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New procedure could help those with Lumbar Stenosis
For patients with Lumbar Stenosis the back and leg pain can be unbearable. And surgery is needed in many cases, but comes with the risk of major complications. Now, a less invasive procedure could change lives.
It's much easier and a whole lot less painful for Paul Colando to walk these days. Up until a few months ago, his lower back was shot.
"From constant lifting and turning,” said Colando.
Paul had what some 3 million Americans suffer from: Lumbar Stenosis.
"So basically that's kind of narrowing around the nerves in the lower back. So typical symptoms of that are trouble walking, trouble back pain, numbness down the legs. It's often kind of in the middle where you get some narrowing around where the nerves come down through the lower back and also where the nerves come out on the sides,” said Neurosurgeon Dr. Charles Kanaly.
Paul was in and out of work. He underwent physical therapy. He took pain medications, had regular cortisone injections.
"It would last for four or five months sometimes less and I'd be back in p.t. starting all over,” said Colando.
Until he came to see Dr. Charles Kanaly and learned about a new less invasive fix for his problem.
"Standard techniques you'd make an incision in the middle, go down and then you have to remove a lot of this normal bone and all these joints around the side in order to open up the nerves,” Kanaly said.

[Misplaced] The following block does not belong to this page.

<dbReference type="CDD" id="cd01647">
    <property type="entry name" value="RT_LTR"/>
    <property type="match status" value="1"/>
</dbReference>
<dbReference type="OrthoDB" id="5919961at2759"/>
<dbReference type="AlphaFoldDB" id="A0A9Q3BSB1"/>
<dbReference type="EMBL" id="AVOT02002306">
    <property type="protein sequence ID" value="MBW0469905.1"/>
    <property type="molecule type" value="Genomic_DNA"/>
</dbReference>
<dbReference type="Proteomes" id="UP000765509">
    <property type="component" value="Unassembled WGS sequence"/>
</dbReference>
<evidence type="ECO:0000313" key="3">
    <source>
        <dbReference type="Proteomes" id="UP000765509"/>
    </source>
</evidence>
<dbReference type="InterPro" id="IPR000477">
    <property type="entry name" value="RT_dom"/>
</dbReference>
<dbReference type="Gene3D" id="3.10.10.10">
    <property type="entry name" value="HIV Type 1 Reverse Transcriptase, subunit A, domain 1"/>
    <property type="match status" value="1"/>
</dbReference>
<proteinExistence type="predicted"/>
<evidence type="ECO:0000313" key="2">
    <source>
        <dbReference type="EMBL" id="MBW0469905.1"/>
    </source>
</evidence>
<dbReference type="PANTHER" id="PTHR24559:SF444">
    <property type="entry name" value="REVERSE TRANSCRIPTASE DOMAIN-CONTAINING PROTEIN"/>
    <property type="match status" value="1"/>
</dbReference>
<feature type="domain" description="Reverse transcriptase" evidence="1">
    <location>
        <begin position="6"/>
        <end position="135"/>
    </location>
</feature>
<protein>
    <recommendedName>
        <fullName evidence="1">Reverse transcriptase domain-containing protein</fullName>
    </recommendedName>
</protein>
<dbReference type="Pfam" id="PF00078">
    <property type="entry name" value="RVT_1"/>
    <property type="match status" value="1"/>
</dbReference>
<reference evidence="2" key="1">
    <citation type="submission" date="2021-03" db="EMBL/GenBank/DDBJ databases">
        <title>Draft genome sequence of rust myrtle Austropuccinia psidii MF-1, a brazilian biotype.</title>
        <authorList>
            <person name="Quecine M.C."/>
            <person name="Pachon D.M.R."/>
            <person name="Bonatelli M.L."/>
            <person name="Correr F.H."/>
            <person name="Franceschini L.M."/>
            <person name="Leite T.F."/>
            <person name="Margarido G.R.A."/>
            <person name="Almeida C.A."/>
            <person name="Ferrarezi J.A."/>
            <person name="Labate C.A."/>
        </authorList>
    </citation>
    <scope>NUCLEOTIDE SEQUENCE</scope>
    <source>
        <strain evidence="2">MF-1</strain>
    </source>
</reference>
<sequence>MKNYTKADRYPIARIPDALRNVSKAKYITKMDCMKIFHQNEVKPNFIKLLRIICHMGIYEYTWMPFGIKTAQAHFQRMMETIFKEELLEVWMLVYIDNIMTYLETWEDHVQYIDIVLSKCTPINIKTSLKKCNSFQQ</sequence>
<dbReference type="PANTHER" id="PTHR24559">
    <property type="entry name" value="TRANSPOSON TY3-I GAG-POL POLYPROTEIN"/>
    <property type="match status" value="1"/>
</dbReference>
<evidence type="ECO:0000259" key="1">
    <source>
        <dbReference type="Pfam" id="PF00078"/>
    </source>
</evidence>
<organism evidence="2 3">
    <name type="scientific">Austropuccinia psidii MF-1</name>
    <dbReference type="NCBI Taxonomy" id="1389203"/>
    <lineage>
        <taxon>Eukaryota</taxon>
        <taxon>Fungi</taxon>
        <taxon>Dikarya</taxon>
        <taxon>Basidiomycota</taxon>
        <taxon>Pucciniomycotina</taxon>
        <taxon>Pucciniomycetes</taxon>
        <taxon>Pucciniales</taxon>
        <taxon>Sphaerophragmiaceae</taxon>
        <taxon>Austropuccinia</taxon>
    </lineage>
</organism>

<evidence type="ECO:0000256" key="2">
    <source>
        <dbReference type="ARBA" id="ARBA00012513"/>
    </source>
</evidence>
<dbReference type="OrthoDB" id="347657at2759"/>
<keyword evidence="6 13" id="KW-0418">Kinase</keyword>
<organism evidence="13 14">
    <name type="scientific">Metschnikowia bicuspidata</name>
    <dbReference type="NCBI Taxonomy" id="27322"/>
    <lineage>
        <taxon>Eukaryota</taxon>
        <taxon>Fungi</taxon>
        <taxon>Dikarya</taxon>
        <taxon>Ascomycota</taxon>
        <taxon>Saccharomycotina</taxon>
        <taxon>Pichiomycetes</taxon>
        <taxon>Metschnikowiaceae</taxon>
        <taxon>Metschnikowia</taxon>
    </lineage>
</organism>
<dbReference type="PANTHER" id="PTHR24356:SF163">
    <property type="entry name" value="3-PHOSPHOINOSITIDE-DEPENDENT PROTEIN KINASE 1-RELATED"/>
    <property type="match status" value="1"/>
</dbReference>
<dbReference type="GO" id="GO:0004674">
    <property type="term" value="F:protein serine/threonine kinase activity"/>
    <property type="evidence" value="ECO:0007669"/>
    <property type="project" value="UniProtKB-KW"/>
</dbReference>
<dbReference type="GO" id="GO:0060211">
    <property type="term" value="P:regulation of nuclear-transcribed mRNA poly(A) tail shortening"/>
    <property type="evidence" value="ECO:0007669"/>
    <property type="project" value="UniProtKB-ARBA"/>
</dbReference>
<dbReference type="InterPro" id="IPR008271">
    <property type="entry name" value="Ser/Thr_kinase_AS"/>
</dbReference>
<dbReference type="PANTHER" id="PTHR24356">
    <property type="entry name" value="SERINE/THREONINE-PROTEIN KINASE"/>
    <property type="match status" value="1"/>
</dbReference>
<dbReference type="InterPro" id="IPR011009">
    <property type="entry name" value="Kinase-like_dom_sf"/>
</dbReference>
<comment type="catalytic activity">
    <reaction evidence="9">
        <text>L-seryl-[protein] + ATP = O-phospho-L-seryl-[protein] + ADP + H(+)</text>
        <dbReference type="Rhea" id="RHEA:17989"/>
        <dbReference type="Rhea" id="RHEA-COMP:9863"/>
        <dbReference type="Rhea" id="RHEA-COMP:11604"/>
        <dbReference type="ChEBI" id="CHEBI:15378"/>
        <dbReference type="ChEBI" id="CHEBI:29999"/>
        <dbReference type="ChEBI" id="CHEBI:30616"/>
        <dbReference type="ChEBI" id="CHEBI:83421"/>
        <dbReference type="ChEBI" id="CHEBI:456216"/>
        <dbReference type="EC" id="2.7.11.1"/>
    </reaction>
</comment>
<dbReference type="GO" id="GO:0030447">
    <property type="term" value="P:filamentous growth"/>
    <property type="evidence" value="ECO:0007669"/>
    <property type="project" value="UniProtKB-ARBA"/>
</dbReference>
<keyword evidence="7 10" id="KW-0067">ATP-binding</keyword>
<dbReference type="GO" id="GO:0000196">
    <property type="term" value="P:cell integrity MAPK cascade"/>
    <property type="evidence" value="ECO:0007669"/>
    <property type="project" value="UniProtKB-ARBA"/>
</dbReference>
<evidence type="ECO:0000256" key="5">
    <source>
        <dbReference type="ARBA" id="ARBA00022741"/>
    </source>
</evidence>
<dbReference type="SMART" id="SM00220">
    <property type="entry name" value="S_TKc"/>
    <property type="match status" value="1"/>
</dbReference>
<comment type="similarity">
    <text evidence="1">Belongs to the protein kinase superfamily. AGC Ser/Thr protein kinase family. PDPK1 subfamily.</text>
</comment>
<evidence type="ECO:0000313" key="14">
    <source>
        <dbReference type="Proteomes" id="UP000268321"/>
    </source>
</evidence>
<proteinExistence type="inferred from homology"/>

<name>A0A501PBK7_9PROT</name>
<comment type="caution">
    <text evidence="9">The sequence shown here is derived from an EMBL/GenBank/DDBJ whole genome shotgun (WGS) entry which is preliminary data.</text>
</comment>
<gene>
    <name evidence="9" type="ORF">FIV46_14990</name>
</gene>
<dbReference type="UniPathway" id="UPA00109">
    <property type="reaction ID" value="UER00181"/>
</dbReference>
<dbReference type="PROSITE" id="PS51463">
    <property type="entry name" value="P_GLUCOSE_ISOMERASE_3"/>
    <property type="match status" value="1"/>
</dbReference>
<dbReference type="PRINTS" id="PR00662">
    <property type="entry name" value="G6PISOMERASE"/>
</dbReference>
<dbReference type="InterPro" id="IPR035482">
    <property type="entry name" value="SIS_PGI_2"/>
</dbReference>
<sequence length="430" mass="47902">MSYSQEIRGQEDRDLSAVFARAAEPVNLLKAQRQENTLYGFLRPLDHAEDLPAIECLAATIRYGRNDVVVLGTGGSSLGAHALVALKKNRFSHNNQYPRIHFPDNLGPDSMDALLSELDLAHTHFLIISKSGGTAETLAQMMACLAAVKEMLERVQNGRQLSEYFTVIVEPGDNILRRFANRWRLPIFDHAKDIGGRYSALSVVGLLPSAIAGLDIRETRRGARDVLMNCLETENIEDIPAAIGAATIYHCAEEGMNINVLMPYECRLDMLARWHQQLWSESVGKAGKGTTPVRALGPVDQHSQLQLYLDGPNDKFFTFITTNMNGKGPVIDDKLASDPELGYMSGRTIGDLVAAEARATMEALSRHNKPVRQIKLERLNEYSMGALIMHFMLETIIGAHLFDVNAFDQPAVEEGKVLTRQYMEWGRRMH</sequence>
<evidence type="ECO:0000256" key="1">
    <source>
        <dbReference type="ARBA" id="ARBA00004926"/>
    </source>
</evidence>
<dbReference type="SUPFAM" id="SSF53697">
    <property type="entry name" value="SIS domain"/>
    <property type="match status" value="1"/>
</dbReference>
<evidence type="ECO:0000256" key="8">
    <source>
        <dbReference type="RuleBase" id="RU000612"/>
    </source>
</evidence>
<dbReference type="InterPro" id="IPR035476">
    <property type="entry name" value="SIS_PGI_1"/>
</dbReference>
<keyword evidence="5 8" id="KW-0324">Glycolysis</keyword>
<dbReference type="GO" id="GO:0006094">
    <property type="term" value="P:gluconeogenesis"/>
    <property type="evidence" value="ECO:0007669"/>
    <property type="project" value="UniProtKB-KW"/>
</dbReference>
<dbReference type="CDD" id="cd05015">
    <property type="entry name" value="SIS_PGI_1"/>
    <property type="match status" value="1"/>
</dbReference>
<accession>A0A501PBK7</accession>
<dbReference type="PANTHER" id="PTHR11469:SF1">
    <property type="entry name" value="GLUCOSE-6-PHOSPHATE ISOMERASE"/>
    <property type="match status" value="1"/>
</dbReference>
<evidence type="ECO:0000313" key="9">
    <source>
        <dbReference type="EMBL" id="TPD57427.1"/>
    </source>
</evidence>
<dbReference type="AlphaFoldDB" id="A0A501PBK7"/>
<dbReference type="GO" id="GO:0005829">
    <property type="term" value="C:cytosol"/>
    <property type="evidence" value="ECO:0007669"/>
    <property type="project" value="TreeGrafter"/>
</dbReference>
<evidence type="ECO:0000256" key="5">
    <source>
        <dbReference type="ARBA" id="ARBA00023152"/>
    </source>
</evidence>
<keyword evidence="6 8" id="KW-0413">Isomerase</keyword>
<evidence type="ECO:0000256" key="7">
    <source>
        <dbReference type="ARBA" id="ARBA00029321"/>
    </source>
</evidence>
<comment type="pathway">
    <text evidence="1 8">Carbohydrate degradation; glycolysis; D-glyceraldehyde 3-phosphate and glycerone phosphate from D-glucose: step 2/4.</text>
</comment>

This new less invasive procedure features a smaller incision and a flexible device.
"And we find a little corridor here, opening between those bones that basically are naturally there and we go down in that area and we're able to use a little probe which is basically like this one here and we slide it down through the hole and track down along the nerve,” said Kanaly.
Using the flexible shaver device, Dr. Kanaly opens up that area. He shows Paul the before and after on a scan.
"We were able to slide that little shaver device through that hole that's really tight and this was basically how much space you had in the hole, it was very narrow, after we shaved that open we were able to get this much opening here, much more space for this nerve to come out,” said Kanaly.
The first week after surgery was difficult.
"But every week after that it got better and better,” said Colando.
And now Paul's doing something he hasn't been able to do in years.
"I'm walking 18 holes now playing golf."
Lumbar spinal stenosis is typically caused by degenerative arthritis. Patients can develop back pain as well as pain, weakness and numbness or decreased sensation in the legs.
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